At a time when foreign direct investment flow into developed economies plummeted by 40 percent, investors went all in on Canada in 2018, intensifying their investment in the country by 70 percent. In fact, when Amazon announced it would be dividing its HQ2 pie into numerous slices, its further expansion into Vancouver became the largest foreign direct investment (FDI) in tech in Canadian history.
IBM and Microsoft have both also crossed the border from America into Canada, joining the 41,500 tech companies that have taken root in cosmopolitan cities such as Toronto and Vancouver. In Toronto alone, the number of tech jobs increased by 50 percent between 2012 and 2017, adding 82,100 jobs to the city; that’s more than any other city in North America. Not to be forgotten are the new tech jobs in cities across the country, like Montreal, Ottawa, Halifax, Victoria, Edmonton, Calgary and Winnipeg.
So, what’s the big draw? If you’re not sure how Canada became a high-tech utopia seemingly overnight, you’re not alone. For many, the details of Canada’s differentiators in economic opportunity and security remain unclear. We’ll unpack the most salient of them here.
The most educated workforce in the world
In part, Canada has its marquee federal immigration program to thank for its recent tech-brain gains. The fast-track visa offered to tech workers through the Global Skills Strategy has attracted about 24,000 highly skilled employees since coming into effect two years ago. Each of these employees was welcomed into Canada in as little as two weeks. In comparison, in the U.S., denials for H-1B visas rose from 6 percent in 2015 to 24 percent in 2019.
Technology companies are following the rush of talent to Canada for good reason: it’s home to the most educated people in the world, with more than 55 percent of Canadians having graduated from post-secondary institutions. Add to that its increasingly large and diverse international talent base and its wealth of both the development and managerial-level talent that companies today need. Tech companies in Canada also enjoy high-quality talent at a low cost—the average tech salary in Toronto is $100,000 (U.S.) annually, as opposed to $145,000 in San Francisco.
Where startups succeed, major players follow
The success of many of Canada’s smaller, scalable technology companies has intrigued iconic American tech multinationals such as Facebook, Google and Twitter, all of which have established offices in Canada. Pinterest, Uber and Instacart have also joined homegrown tech companies like Element AI, FreshBooks, Hootsuite, Shopify, Wattpad and Wealthsimple up north.
Two powerful programs in particular are helping globally competitive companies innovate and collaborate in Canada.
Rolled out by the federal government in 2018, the Innovation Superclusters program will be responsible for creating 50,000 jobs in five areas: digital technology (in British Columbia), protein industries (in the Prairie provinces), advanced manufacturing (in Ontario), AI (in Quebec) and ocean (in Atlantic Canada). These clusters are co-funded by the government, academia and nonprofits, and matched dollar for dollar by businesses of all sizes across the private sector. Top names like Microsoft, Deloitte and Boeing have signed on as members of the digital technology Supercluster, with Microsoft’s CEO citing the program as an opportunity for its Canadian businesses to accelerate growth.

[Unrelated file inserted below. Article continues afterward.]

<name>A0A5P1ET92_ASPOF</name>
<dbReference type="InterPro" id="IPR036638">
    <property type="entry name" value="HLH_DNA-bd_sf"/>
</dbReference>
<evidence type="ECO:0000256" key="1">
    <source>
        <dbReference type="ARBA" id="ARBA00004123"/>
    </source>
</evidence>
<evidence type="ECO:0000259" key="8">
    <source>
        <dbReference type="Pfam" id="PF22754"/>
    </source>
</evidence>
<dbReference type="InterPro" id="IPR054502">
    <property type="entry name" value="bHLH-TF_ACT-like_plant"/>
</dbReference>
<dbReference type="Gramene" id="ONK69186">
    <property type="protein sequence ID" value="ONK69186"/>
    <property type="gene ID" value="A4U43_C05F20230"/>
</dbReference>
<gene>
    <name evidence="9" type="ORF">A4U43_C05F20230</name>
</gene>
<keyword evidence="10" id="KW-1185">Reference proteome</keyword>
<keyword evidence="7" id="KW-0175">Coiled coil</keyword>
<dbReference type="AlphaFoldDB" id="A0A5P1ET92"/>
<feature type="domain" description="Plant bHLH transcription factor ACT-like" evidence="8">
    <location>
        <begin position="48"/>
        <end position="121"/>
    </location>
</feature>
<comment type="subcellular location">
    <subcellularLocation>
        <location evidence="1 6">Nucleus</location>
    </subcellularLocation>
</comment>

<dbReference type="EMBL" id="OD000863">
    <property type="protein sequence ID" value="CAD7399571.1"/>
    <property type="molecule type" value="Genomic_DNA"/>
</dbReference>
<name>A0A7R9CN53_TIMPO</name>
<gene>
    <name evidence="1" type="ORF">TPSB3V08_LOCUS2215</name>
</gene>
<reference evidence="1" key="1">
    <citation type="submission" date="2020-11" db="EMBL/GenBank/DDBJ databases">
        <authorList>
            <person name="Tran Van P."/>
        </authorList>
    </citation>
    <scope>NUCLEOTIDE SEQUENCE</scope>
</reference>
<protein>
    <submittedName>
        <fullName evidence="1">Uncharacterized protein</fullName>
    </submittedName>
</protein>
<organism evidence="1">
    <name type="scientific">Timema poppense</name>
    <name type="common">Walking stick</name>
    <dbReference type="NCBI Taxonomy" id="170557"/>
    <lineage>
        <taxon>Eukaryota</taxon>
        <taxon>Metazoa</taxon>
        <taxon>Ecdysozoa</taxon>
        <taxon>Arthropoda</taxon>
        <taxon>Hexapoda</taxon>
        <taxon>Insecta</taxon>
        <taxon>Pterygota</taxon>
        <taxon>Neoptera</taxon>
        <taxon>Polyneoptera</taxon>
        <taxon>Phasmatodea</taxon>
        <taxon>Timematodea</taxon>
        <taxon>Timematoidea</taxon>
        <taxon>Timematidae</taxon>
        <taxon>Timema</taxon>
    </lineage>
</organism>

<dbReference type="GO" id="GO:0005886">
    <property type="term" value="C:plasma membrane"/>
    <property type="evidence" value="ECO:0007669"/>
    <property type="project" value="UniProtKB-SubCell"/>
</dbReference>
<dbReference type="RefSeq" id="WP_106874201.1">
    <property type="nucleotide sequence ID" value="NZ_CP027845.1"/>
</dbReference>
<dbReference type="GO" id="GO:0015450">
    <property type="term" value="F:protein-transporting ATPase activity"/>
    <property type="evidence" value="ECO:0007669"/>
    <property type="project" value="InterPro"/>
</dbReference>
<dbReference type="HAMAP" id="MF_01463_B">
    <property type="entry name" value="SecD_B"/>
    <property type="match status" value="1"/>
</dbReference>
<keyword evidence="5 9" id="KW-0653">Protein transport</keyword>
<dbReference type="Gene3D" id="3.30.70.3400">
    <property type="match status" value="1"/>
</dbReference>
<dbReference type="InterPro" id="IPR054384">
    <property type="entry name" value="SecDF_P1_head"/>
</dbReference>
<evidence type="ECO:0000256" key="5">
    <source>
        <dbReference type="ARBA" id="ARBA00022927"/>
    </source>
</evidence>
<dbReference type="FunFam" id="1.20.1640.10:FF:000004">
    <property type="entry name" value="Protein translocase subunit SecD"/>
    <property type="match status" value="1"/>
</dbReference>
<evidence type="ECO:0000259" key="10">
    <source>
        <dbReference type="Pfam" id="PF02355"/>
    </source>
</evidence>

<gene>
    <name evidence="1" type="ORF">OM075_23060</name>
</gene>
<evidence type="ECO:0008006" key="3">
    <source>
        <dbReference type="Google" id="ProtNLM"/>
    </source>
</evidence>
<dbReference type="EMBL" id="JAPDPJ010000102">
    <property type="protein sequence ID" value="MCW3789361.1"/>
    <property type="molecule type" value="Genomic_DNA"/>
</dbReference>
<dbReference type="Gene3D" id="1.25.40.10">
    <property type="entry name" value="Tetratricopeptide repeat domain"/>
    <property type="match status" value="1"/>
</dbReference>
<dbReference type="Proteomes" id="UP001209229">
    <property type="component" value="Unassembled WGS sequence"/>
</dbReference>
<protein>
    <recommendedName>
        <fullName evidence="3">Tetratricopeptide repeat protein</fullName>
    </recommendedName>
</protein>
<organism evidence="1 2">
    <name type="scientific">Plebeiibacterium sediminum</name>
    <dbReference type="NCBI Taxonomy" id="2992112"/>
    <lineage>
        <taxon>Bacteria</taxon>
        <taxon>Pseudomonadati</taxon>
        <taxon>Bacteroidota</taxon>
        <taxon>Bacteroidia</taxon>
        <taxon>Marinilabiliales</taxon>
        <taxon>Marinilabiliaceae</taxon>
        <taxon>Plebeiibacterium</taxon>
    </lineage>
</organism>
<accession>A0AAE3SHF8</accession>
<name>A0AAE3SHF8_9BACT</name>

Another program that demonstrates Canada’s collaborative ecosystem approach to feeding innovation is its Creative Destruction Lab, which supports massively scalable, science-based companies in Calgary, Halifax, Montreal, Toronto and Vancouver. Within this exciting seed-stage program, entrepreneurs and angel investors provide early-stage companies with mentorship and opportunities to raise capital. Already, the program has yielded 72 Canadian A.I. startups.
Accessible government funds for innovation and expansion
Though Canada is celebrated for ranking No. 1 in quality of life, nothing is as compelling to companies making location-based decisions as the financial support accessible to them in Canada.
The Scientific Research and Experimental Development (SR&ED) tax credit represents the most powerful financial tool in Canada’s toolbox. Available to companies of all sizes and in all industries, SR&ED provides money for R&D activities that support the creation of new technologies or the improvement of existing technologies. Through it, 20,000 claimants annually take advantage of more than $3 billion in tax incentives.
Companies incorporated in Canada can also harness the Strategic Innovation Fund, for large projects requiring funding of $10 million or more. Open to all industries and sectors, it can be used for R&D, growing or expanding a firm into Canada, attracting or retaining large-scale investments to the country or advancing collaboration between academia, nonprofit organizations and the private sector.
Many provinces also offer complimentary programs, so that businesses enjoy support from all three levels of government.
Despite these and many other incentives, some American investors still harbor misconceptions that Canada is expensive to do business in. Or that it represents a far-off, North Pole-esque destination. If that’s you, you’re missing out. And in the meantime, your counterparts are busy taking advantage of Canada’s claim on the lowest business costs in the G7, its robust innovation ecosystem, highly skilled and affordable talent base and global trade footprint. Today, 14 trade deals give Canada access to 51 countries and 1.5 billion consumers.
Canada’s got game, and can help you reduce your risk, make money and access innovation. Invest in Canada exists to make it easier for your business to expand in Canada and to connect you with the right people in the right places across the country. We invite you to get connected with us and start expanding today: https://www.investcanada.ca/contact.